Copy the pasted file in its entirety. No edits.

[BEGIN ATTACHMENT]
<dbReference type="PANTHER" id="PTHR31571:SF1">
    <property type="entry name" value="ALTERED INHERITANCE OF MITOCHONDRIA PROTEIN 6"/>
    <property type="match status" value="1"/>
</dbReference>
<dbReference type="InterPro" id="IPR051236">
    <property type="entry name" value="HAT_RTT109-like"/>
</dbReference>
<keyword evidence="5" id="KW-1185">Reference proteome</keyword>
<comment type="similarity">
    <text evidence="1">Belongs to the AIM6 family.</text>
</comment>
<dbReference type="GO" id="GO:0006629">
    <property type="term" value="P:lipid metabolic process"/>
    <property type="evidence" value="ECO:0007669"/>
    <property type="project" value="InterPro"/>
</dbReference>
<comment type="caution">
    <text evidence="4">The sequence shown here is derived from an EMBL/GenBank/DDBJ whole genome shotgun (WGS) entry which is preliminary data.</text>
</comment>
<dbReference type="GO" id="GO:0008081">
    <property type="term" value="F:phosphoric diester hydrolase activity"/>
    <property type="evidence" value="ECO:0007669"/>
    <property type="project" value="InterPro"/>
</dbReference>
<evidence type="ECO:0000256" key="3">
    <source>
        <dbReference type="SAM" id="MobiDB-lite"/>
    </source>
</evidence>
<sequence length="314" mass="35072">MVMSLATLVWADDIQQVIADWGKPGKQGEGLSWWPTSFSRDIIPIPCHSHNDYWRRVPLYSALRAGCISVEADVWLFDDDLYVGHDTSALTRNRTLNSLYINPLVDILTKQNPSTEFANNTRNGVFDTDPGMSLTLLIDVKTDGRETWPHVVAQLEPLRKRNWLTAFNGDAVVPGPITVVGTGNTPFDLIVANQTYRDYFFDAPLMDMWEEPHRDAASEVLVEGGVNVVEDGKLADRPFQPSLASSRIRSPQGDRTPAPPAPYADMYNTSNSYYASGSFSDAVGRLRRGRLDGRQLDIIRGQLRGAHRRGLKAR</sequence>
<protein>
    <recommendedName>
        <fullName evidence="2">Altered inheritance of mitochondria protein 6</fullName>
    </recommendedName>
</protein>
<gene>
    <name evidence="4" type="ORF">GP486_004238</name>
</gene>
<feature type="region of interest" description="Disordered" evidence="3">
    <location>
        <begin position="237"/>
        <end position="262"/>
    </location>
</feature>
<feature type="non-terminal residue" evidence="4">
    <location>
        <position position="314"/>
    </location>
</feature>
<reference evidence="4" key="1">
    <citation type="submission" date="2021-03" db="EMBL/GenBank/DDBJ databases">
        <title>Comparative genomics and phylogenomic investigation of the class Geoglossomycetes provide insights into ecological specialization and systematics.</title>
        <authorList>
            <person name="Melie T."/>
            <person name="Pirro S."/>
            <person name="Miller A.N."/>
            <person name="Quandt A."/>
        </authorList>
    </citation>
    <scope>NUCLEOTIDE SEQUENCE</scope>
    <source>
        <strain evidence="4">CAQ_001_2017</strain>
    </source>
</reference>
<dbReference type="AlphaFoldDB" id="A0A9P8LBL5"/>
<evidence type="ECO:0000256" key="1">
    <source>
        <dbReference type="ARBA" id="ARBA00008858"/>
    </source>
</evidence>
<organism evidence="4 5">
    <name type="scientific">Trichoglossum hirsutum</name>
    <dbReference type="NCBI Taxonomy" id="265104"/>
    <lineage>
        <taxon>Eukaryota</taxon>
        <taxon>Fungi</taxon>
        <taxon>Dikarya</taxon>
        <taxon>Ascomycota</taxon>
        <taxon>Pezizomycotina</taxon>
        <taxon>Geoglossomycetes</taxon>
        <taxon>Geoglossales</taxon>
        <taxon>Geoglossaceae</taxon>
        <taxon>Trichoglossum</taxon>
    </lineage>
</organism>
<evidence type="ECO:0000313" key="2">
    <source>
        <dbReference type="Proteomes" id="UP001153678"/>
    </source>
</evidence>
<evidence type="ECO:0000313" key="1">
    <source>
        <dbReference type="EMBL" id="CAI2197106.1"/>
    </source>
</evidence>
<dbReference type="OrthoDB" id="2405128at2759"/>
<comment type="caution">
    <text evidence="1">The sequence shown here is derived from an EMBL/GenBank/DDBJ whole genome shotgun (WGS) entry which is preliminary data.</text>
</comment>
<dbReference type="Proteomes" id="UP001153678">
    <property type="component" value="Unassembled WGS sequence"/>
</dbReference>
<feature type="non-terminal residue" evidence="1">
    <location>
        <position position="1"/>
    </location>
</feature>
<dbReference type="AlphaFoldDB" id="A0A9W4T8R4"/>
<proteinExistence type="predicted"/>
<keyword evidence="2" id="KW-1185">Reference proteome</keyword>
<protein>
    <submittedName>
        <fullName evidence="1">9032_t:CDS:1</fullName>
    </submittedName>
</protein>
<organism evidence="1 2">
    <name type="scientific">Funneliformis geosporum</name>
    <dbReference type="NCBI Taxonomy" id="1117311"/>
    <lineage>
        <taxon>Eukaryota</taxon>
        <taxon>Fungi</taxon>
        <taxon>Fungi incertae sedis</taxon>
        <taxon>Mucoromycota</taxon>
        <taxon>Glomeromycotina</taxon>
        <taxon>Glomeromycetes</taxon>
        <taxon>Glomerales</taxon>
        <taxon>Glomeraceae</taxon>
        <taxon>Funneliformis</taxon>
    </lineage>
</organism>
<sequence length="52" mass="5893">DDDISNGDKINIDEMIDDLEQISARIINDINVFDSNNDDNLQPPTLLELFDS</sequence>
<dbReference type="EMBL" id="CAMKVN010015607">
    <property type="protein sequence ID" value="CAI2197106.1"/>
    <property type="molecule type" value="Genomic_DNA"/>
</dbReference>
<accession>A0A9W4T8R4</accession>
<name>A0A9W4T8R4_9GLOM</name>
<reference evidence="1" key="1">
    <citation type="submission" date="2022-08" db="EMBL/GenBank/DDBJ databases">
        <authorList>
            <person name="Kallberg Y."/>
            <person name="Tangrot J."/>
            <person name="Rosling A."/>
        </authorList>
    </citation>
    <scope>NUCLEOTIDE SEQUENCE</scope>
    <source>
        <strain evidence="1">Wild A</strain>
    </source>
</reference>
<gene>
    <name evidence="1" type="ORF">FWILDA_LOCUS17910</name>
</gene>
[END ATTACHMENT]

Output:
<dbReference type="PANTHER" id="PTHR31571:SF1">
    <property type="entry name" value="ALTERED INHERITANCE OF MITOCHONDRIA PROTEIN 6"/>
    <property type="match status" value="1"/>
</dbReference>
<dbReference type="InterPro" id="IPR051236">
    <property type="entry name" value="HAT_RTT109-like"/>
</dbReference>
<keyword evidence="5" id="KW-1185">Reference proteome</keyword>
<comment type="similarity">
    <text evidence="1">Belongs to the AIM6 family.</text>
</comment>
<dbReference type="GO" id="GO:0006629">
    <property type="term" value="P:lipid metabolic process"/>
    <property type="evidence" value="ECO:0007669"/>
    <property type="project" value="InterPro"/>
</dbReference>
<comment type="caution">
    <text evidence="4">The sequence shown here is derived from an EMBL/GenBank/DDBJ whole genome shotgun (WGS) entry which is preliminary data.</text>
</comment>
<dbReference type="GO" id="GO:0008081">
    <property type="term" value="F:phosphoric diester hydrolase activity"/>
    <property type="evidence" value="ECO:0007669"/>
    <property type="project" value="InterPro"/>
</dbReference>
<evidence type="ECO:0000256" key="3">
    <source>
        <dbReference type="SAM" id="MobiDB-lite"/>
    </source>
</evidence>
<sequence length="314" mass="35072">MVMSLATLVWADDIQQVIADWGKPGKQGEGLSWWPTSFSRDIIPIPCHSHNDYWRRVPLYSALRAGCISVEADVWLFDDDLYVGHDTSALTRNRTLNSLYINPLVDILTKQNPSTEFANNTRNGVFDTDPGMSLTLLIDVKTDGRETWPHVVAQLEPLRKRNWLTAFNGDAVVPGPITVVGTGNTPFDLIVANQTYRDYFFDAPLMDMWEEPHRDAASEVLVEGGVNVVEDGKLADRPFQPSLASSRIRSPQGDRTPAPPAPYADMYNTSNSYYASGSFSDAVGRLRRGRLDGRQLDIIRGQLRGAHRRGLKAR</sequence>
<protein>
    <recommendedName>
        <fullName evidence="2">Altered inheritance of mitochondria protein 6</fullName>
    </recommendedName>
</protein>
<gene>
    <name evidence="4" type="ORF">GP486_004238</name>
</gene>
<feature type="region of interest" description="Disordered" evidence="3">
    <location>
        <begin position="237"/>
        <end position="262"/>
    </location>
</feature>
<feature type="non-terminal residue" evidence="4">
    <location>
        <position position="314"/>
    </location>
</feature>
<reference evidence="4" key="1">
    <citation type="submission" date="2021-03" db="EMBL/GenBank/DDBJ databases">
        <title>Comparative genomics and phylogenomic investigation of the class Geoglossomycetes provide insights into ecological specialization and systematics.</title>
        <authorList>
            <person name="Melie T."/>
            <person name="Pirro S."/>
            <person name="Miller A.N."/>
            <person name="Quandt A."/>
        </authorList>
    </citation>
    <scope>NUCLEOTIDE SEQUENCE</scope>
    <source>
        <strain evidence="4">CAQ_001_2017</strain>
    </source>
</reference>
<dbReference type="AlphaFoldDB" id="A0A9P8LBL5"/>
<evidence type="ECO:0000256" key="1">
    <source>
        <dbReference type="ARBA" id="ARBA00008858"/>
    </source>
</evidence>
<organism evidence="4 5">
    <name type="scientific">Trichoglossum hirsutum</name>
    <dbReference type="NCBI Taxonomy" id="265104"/>
    <lineage>
        <taxon>Eukaryota</taxon>
        <taxon>Fungi</taxon>
        <taxon>Dikarya</taxon>
        <taxon>Ascomycota</taxon>
        <taxon>Pezizomycotina</taxon>
        <taxon>Geoglossomycetes</taxon>
        <taxon>Geoglossales</taxon>
        <taxon>Geoglossaceae</taxon>
        <taxon>Trichoglossum</taxon>
    </lineage>
</organism>
<evidence type="ECO:0000313" key="2">
    <source>
        <dbReference type="Proteomes" id="UP001153678"/>
    </source>
</evidence>
<evidence type="ECO:0000313" key="1">
    <source>
        <dbReference type="EMBL" id="CAI2197106.1"/>
    </source>
</evidence>
<dbReference type="OrthoDB" id="2405128at2759"/>
<comment type="caution">
    <text evidence="1">The sequence shown here is derived from an EMBL/GenBank/DDBJ whole genome shotgun (WGS) entry which is preliminary data.</text>
</comment>
<dbReference type="Proteomes" id="UP001153678">
    <property type="component" value="Unassembled WGS sequence"/>
</dbReference>
<feature type="non-terminal residue" evidence="1">
    <location>
        <position position="1"/>
    </location>
</feature>
<dbReference type="AlphaFoldDB" id="A0A9W4T8R4"/>
<proteinExistence type="predicted"/>
<keyword evidence="2" id="KW-1185">Reference proteome</keyword>
<protein>
    <submittedName>
        <fullName evidence="1">9032_t:CDS:1</fullName>
    </submittedName>
</protein>
<organism evidence="1 2">
    <name type="scientific">Funneliformis geosporum</name>
    <dbReference type="NCBI Taxonomy" id="1117311"/>
    <lineage>
        <taxon>Eukaryota</taxon>
        <taxon>Fungi</taxon>
        <taxon>Fungi incertae sedis</taxon>
        <taxon>Mucoromycota</taxon>
        <taxon>Glomeromycotina</taxon>
        <taxon>Glomeromycetes</taxon>
        <taxon>Glomerales</taxon>
        <taxon>Glomeraceae</taxon>
        <taxon>Funneliformis</taxon>
    </lineage>
</organism>
<sequence length="52" mass="5893">DDDISNGDKINIDEMIDDLEQISARIINDINVFDSNNDDNLQPPTLLELFDS</sequence>
<dbReference type="EMBL" id="CAMKVN010015607">
    <property type="protein sequence ID" value="CAI2197106.1"/>
    <property type="molecule type" value="Genomic_DNA"/>
</dbReference>
<accession>A0A9W4T8R4</accession>
<name>A0A9W4T8R4_9GLOM</name>
<reference evidence="1" key="1">
    <citation type="submission" date="2022-08" db="EMBL/GenBank/DDBJ databases">
        <authorList>
            <person name="Kallberg Y."/>
            <person name="Tangrot J."/>
            <person name="Rosling A."/>
        </authorList>
    </citation>
    <scope>NUCLEOTIDE SEQUENCE</scope>
    <source>
        <strain evidence="1">Wild A</strain>
    </source>
</reference>
<gene>
    <name evidence="1" type="ORF">FWILDA_LOCUS17910</name>
</gene>